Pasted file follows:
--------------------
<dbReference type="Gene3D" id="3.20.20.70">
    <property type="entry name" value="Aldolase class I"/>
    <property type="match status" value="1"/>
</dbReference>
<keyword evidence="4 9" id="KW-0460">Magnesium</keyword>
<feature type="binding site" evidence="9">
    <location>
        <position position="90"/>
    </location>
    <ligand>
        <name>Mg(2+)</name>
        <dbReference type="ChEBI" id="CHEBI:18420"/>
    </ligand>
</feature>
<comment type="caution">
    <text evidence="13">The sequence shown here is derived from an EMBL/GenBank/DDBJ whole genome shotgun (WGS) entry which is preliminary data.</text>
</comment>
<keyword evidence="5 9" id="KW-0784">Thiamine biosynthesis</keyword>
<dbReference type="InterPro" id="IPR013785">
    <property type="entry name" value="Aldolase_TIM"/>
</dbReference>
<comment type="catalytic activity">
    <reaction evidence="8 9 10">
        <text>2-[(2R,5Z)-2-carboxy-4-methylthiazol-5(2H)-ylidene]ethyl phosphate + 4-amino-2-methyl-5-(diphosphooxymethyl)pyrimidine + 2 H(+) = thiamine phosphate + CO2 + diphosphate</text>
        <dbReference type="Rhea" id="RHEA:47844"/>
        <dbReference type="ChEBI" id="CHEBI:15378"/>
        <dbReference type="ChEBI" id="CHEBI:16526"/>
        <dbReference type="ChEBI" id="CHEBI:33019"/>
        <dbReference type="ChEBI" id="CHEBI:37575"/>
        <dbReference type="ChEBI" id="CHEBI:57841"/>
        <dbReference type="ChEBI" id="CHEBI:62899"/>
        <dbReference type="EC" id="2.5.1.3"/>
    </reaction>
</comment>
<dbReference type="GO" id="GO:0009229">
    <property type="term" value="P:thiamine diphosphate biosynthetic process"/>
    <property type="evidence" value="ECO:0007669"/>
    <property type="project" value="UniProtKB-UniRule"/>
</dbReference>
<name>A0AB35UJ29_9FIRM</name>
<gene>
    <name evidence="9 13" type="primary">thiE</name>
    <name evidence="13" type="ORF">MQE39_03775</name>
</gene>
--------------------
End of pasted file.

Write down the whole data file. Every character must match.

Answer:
<dbReference type="Gene3D" id="3.20.20.70">
    <property type="entry name" value="Aldolase class I"/>
    <property type="match status" value="1"/>
</dbReference>
<keyword evidence="4 9" id="KW-0460">Magnesium</keyword>
<feature type="binding site" evidence="9">
    <location>
        <position position="90"/>
    </location>
    <ligand>
        <name>Mg(2+)</name>
        <dbReference type="ChEBI" id="CHEBI:18420"/>
    </ligand>
</feature>
<comment type="caution">
    <text evidence="13">The sequence shown here is derived from an EMBL/GenBank/DDBJ whole genome shotgun (WGS) entry which is preliminary data.</text>
</comment>
<keyword evidence="5 9" id="KW-0784">Thiamine biosynthesis</keyword>
<dbReference type="InterPro" id="IPR013785">
    <property type="entry name" value="Aldolase_TIM"/>
</dbReference>
<comment type="catalytic activity">
    <reaction evidence="8 9 10">
        <text>2-[(2R,5Z)-2-carboxy-4-methylthiazol-5(2H)-ylidene]ethyl phosphate + 4-amino-2-methyl-5-(diphosphooxymethyl)pyrimidine + 2 H(+) = thiamine phosphate + CO2 + diphosphate</text>
        <dbReference type="Rhea" id="RHEA:47844"/>
        <dbReference type="ChEBI" id="CHEBI:15378"/>
        <dbReference type="ChEBI" id="CHEBI:16526"/>
        <dbReference type="ChEBI" id="CHEBI:33019"/>
        <dbReference type="ChEBI" id="CHEBI:37575"/>
        <dbReference type="ChEBI" id="CHEBI:57841"/>
        <dbReference type="ChEBI" id="CHEBI:62899"/>
        <dbReference type="EC" id="2.5.1.3"/>
    </reaction>
</comment>
<dbReference type="GO" id="GO:0009229">
    <property type="term" value="P:thiamine diphosphate biosynthetic process"/>
    <property type="evidence" value="ECO:0007669"/>
    <property type="project" value="UniProtKB-UniRule"/>
</dbReference>
<name>A0AB35UJ29_9FIRM</name>
<gene>
    <name evidence="9 13" type="primary">thiE</name>
    <name evidence="13" type="ORF">MQE39_03775</name>
</gene>